It’s Sept. 12, 1957, and a Mattituck resident is appearing before the newly created Southold Town Zoning Board of Appeals. He wants to add an enclosed porch to his home on Bray Avenue. His is the 22nd appeal ever filed with the ZBA, which was established April 9, 1957, and approved its first variance that June.
The building department had denied the Mattituck man’s application to build the porch, records show, because the alteration would have extended beyond his property’s building line.
So the man applied for the variance. He said it was in the spirit of the law and that the porch wouldn’t change the character of the district because there were “mostly summer dwellings on this street.”
The variance was approved.
Fifty-seven years later, the man’s home appears to have been replaced by a newer, larger house — and the portion of the town’s zoning ordinance that pertains to variance powers has just been amended for the first time. The amendment, approved Tuesday night, dictates that any project requiring a variance must be completed within three years or else the homeowner will need to seek an extension.
The measure was approved 5-1 Tuesday with only board member Jim Dinizio, a former ZBA chairman, voting against it. His argument, which he strongly voiced at a Town Board work session Tuesday morning, is that government should not get a “second bite at the apple.” If a variance is approved, it should remain in perpetuity, he said.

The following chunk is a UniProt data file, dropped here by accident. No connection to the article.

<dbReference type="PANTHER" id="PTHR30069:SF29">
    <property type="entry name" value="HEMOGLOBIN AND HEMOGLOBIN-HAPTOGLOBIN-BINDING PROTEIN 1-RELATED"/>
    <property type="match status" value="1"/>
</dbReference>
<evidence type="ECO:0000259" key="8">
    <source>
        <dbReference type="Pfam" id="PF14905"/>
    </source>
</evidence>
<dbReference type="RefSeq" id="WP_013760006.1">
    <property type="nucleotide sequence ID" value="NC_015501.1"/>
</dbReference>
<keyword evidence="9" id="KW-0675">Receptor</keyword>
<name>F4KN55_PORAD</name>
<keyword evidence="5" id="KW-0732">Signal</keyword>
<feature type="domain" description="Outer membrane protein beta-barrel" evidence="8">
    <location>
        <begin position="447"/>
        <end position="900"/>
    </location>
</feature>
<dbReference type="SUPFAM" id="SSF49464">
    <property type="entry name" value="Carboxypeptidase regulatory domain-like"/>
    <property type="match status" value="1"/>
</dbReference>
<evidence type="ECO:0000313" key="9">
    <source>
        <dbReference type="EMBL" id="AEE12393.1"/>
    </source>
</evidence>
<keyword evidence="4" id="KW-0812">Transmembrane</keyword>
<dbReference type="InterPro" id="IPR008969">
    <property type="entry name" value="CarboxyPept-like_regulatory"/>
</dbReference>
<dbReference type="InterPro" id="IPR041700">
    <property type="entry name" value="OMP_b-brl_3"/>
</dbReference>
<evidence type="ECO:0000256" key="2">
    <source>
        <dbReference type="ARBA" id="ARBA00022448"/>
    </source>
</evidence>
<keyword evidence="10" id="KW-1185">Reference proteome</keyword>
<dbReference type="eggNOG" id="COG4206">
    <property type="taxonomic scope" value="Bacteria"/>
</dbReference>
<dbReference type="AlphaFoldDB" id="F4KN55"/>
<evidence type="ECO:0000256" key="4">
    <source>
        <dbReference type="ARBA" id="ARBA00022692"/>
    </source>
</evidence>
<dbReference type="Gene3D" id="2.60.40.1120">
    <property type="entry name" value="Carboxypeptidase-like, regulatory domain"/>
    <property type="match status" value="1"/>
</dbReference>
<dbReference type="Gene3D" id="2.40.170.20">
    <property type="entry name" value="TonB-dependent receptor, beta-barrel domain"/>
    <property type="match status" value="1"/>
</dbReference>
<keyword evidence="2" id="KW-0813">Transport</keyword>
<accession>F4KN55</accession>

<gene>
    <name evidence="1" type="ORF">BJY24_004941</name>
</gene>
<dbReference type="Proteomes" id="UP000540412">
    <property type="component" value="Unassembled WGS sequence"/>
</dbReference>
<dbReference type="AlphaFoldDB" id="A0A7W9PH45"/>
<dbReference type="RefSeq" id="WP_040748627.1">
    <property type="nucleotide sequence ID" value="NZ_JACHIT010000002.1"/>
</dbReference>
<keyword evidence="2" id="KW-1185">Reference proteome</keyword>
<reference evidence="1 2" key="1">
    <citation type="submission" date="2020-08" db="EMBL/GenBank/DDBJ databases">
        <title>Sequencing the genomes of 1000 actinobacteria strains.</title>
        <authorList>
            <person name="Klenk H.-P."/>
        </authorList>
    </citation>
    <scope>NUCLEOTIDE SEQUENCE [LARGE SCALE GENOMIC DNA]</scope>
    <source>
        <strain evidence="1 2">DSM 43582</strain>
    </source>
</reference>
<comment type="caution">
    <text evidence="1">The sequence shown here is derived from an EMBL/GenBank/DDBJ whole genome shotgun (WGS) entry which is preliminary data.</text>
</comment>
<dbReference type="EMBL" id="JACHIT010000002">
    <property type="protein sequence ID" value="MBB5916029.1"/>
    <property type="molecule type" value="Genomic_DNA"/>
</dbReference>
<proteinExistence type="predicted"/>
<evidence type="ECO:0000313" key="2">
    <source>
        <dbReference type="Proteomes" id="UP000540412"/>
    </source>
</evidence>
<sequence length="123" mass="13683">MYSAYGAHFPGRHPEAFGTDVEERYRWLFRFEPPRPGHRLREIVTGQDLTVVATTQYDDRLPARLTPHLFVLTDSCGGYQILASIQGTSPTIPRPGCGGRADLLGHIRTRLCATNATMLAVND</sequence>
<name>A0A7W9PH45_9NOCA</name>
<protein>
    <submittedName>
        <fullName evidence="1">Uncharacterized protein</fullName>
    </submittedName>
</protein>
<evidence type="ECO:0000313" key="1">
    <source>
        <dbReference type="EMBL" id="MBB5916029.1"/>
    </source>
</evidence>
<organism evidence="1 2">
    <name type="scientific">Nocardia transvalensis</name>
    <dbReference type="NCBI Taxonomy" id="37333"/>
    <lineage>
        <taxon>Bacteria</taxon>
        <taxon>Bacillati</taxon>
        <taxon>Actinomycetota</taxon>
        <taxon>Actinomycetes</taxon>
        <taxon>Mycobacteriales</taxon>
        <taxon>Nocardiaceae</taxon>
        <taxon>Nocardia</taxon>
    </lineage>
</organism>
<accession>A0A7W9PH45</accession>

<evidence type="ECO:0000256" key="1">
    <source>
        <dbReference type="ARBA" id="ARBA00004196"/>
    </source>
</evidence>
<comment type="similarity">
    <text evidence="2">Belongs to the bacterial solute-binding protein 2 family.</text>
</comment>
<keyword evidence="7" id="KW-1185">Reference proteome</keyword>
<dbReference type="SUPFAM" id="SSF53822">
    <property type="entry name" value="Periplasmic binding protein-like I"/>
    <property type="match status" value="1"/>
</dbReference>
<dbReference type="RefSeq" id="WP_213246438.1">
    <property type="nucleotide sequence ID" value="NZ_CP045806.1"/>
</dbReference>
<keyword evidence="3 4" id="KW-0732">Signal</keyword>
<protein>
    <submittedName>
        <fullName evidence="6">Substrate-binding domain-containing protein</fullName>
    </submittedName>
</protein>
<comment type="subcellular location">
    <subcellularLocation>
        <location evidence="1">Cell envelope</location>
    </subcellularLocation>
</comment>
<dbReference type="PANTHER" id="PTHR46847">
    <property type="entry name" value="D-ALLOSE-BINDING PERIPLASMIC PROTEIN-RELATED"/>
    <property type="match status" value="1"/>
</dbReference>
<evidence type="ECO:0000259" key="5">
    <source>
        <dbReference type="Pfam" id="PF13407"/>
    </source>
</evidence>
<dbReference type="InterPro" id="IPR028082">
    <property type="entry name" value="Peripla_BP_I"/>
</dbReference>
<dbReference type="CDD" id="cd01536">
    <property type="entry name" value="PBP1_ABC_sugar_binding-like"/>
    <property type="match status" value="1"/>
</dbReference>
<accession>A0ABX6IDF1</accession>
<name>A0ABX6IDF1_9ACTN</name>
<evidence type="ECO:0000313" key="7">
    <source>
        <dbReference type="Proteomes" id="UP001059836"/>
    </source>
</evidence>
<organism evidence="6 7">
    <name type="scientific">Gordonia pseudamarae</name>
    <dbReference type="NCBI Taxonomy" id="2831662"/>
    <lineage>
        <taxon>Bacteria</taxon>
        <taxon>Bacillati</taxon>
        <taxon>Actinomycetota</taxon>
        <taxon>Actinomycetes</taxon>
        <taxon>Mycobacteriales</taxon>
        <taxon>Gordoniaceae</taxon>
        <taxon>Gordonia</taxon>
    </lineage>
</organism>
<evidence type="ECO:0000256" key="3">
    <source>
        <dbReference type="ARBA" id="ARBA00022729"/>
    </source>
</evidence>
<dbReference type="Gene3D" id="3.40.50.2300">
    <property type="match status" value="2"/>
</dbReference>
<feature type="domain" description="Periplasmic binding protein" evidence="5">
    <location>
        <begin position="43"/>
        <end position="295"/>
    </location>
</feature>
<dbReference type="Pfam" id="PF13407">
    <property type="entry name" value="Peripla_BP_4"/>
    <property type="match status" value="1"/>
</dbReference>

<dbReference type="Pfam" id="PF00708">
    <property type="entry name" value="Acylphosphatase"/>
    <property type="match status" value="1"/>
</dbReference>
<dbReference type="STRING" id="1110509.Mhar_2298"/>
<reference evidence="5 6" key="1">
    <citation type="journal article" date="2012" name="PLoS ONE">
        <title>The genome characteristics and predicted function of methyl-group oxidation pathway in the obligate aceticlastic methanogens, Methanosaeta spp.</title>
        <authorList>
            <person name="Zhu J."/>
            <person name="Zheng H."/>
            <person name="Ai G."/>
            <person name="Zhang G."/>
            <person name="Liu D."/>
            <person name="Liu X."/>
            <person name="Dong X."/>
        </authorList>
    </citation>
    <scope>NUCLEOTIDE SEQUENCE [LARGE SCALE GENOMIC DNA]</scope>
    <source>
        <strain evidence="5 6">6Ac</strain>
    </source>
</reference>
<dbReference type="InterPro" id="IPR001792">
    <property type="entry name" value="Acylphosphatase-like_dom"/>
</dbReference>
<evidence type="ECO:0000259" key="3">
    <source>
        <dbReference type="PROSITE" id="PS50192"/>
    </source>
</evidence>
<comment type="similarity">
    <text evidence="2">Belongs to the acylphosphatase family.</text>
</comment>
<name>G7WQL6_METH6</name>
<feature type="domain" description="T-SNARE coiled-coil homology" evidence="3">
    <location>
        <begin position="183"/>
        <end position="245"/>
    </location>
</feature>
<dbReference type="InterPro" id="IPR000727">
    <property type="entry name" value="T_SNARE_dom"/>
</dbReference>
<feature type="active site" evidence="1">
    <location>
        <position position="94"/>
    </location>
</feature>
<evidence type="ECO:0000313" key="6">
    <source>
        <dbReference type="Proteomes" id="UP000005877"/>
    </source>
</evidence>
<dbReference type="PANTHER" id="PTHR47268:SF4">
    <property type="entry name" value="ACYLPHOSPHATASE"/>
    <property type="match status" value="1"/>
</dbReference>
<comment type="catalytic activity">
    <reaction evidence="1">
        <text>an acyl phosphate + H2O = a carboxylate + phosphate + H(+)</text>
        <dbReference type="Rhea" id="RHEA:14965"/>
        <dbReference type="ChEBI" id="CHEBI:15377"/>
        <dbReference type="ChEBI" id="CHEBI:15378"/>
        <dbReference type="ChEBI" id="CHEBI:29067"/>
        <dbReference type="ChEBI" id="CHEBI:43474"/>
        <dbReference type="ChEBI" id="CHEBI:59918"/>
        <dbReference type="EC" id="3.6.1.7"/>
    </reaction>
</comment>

More from our opinion section:
The amendment is certainly within the spirit of what the town set out to do when it formed the East End’s first ZBA in 1957. As quoted from the April 12, 1957, issue of The Suffolk Times: “The sole purpose of zoning and planning is not to work a hardship on any individual, but to ensure residents of the Town of Southold that their homes and businesses will be protected against undesirable ventures.” The very section of the zoning ordinance amended Tuesday states that it exists, in part, to protect public welfare.
We recognize that it’s a reach to say the addition of an enclosed porch would be an undesirable venture today. But we couldn’t help but notice that the man’s argument in 1957 about why the variance wouldn’t change the character of the district would no longer be accurate. While Bray Avenue, like many other streets in Southold Town, was once filled mostly with summer homes, that’s not exactly the case today.
Communities change. Houses change. People change. Why should a variance be the one thing to remain constant?